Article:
I nearly fainted when the December issue of Martha Stewart Living arrived in the mail. Oh my heavens, tiny houses galore! And trees! And glitter! I knew immediately that I would have to make one of these wreaths, so I set about gathering the supplies.
I found the wreath on sale at Michaels for only $6, and this was before Thanksgiving, so I’d imagine they might have even better deals going on now.
I didn’t have any of the Putz houses, nor did I particularly want to buy any, so I used these house templates to make my own. I was only able to find a relatively thick paperboard at Michaels, which meant that I had to modify my houses a bit. (This paperboard looks similar to what I used.) The original instructions require you to cut the houses with little tabs on the walls, which then fold over, joining the walls together. My paperboard was much too thick for folding, so I simply cut out the house panels and used a thin line of hot glue to assemble them. It worked like a charm.
I then coated the houses with Mod Podge and dusted them with glitter, sealed it with a clear spray coat, and then glued tiny pieces of vellum on the backside of the windows. I might go back later and decorate the houses with wreaths, strings of lights, etc. Before hot gluing the houses to the tree, I wrapped a string of battery-operated LED white lights around the wreath, tucking the battery pack in the back where I can easily access the on/off switch.
The snow is cotton balls sprayed with clear spray coat and dusted with glitter. I used a dab of hot glue to secure them to the wreath. The trees can be found at Michaels during the holiday season, or search online for “bottlebrush trees for crafts.”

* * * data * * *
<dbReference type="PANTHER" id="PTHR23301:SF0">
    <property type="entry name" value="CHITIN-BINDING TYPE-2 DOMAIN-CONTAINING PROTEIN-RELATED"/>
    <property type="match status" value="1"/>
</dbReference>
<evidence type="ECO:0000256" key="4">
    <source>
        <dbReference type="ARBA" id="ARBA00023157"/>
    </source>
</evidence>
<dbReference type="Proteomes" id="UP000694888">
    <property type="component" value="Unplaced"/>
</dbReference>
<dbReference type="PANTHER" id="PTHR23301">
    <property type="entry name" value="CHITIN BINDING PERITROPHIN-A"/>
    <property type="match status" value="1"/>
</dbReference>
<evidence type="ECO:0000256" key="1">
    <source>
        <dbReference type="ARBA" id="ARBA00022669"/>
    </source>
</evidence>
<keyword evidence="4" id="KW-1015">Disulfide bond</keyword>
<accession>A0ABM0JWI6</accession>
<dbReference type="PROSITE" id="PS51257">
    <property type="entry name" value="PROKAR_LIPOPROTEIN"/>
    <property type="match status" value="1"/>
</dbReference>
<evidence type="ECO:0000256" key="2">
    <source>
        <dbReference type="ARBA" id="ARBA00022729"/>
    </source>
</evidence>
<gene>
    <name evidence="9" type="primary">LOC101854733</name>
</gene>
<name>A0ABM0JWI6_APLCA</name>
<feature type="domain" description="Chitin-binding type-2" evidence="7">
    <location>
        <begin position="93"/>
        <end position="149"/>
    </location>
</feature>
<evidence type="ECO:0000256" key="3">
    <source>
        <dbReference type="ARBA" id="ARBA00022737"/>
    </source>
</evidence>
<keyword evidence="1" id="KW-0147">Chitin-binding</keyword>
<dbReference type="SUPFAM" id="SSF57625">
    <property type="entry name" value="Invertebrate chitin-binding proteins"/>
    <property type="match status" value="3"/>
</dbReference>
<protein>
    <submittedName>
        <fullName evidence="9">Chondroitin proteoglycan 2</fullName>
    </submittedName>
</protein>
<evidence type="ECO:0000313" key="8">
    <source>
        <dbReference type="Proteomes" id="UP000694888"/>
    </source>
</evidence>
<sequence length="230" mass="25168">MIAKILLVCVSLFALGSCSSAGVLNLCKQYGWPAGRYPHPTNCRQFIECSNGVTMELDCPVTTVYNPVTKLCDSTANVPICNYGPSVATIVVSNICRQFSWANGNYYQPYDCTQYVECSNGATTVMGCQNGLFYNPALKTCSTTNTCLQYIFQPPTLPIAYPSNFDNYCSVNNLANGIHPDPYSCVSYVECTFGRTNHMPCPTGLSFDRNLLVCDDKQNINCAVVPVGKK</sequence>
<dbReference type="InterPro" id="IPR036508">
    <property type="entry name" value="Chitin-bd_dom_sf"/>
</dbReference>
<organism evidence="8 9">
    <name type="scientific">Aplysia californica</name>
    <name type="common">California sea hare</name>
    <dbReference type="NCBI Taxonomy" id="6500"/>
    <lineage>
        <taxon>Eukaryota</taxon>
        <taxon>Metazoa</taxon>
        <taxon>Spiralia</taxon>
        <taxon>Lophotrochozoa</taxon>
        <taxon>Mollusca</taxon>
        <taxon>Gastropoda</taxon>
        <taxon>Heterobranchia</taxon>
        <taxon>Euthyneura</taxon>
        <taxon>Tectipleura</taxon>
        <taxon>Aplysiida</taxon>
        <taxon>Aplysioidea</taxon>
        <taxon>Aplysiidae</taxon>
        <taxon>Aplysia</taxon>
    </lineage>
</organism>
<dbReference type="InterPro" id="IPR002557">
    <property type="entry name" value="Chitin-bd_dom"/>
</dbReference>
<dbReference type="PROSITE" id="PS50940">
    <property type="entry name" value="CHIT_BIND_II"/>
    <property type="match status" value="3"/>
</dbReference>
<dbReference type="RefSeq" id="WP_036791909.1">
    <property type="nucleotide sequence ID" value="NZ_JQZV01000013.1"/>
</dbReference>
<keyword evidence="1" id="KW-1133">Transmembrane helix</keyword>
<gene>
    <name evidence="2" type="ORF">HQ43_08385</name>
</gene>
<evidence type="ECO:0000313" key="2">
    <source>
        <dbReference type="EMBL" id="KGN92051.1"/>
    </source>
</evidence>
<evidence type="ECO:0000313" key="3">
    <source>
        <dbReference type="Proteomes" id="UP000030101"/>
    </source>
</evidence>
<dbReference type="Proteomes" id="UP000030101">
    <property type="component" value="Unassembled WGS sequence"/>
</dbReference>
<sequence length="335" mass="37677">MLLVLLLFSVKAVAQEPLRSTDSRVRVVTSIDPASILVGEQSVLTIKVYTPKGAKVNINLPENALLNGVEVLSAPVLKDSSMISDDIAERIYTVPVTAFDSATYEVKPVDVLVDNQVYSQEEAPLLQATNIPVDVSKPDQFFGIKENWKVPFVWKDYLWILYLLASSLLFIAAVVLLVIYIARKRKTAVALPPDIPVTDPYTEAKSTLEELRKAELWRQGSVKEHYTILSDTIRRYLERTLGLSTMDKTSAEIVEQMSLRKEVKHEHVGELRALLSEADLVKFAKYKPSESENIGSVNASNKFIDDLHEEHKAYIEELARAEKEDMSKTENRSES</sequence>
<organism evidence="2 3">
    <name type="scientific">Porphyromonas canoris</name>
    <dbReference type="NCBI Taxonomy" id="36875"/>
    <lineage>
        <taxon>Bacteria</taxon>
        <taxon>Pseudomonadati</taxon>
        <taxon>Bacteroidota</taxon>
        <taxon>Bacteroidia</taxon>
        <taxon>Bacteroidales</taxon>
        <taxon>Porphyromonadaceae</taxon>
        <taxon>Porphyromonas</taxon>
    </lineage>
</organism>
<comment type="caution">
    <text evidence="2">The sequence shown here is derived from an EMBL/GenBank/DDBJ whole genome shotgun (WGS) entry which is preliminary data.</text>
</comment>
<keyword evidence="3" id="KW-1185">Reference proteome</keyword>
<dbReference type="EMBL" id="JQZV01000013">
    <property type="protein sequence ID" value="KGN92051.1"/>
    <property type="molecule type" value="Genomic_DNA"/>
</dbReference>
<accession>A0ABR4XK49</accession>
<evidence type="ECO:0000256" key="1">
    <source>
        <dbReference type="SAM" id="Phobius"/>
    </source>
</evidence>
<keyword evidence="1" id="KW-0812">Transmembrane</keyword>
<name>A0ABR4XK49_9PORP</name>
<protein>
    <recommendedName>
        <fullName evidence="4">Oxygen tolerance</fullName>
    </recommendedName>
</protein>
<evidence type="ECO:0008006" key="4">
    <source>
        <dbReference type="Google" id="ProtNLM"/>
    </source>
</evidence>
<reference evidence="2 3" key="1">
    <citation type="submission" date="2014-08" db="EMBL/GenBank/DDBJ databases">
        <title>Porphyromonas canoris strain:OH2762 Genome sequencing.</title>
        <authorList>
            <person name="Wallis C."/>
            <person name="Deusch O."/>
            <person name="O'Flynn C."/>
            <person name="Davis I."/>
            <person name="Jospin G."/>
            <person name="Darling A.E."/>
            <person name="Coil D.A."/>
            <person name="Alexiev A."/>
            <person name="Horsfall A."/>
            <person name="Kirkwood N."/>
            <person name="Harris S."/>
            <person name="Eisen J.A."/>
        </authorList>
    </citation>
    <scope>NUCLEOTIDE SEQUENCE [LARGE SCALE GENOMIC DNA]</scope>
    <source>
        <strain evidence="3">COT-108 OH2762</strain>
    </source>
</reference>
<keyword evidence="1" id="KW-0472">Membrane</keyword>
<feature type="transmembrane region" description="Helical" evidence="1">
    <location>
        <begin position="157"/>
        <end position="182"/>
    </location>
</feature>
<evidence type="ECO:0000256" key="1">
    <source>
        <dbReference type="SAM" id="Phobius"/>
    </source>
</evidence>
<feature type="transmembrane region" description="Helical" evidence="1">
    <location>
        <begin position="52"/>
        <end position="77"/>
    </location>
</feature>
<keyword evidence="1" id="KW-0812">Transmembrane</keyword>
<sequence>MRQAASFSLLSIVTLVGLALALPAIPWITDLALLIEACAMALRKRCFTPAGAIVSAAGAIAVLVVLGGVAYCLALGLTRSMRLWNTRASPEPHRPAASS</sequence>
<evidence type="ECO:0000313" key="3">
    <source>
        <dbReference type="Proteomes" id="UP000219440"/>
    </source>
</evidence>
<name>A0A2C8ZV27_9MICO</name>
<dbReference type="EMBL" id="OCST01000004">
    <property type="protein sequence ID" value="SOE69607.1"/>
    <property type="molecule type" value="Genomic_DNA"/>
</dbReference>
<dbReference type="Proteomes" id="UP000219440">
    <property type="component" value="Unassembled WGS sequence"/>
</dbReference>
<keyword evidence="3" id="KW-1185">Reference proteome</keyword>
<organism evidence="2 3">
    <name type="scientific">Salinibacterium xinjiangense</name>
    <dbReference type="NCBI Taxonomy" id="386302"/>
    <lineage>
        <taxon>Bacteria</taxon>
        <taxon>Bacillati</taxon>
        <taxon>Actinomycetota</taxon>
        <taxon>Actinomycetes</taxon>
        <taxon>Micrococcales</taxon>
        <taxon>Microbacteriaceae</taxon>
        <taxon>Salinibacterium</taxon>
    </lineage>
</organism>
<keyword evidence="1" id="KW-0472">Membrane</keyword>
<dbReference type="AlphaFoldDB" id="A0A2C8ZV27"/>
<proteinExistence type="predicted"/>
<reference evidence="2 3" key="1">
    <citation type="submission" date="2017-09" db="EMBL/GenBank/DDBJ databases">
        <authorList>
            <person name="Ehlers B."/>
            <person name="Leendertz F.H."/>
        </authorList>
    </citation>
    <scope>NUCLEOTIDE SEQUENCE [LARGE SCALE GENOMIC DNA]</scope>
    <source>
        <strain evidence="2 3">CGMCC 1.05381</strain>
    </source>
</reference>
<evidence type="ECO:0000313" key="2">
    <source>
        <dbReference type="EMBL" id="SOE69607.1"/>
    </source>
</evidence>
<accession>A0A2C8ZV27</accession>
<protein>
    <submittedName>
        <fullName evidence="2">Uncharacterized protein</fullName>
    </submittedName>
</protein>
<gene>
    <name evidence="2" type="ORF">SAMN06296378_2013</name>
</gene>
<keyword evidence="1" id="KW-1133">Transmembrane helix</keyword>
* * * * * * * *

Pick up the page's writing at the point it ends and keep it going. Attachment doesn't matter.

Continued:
My last task was to find little people and animals to decorate the tree, and this is where I hit a roadblock. I searched for the figures used in the original wreath, and found that most of them were either out of stock or cost more than I wanted to spend. It occurred to me that I might be able to print and cut out pictures of deer and people, so I searched online for images. And that’s when it hit me: vintage Christmas cards! I’ve always loved the look of vintage and Victorian holiday artwork, and this would be the perfect opportunity to incorporate some of these images into my Christmas decor.
I searched for “vintage Christmas cards” and “Victorian Christmas cards,” and came up with all of the images you see below. They were printed out on card stock, cut out with a pair of small scissors, and hot glued to the wreath.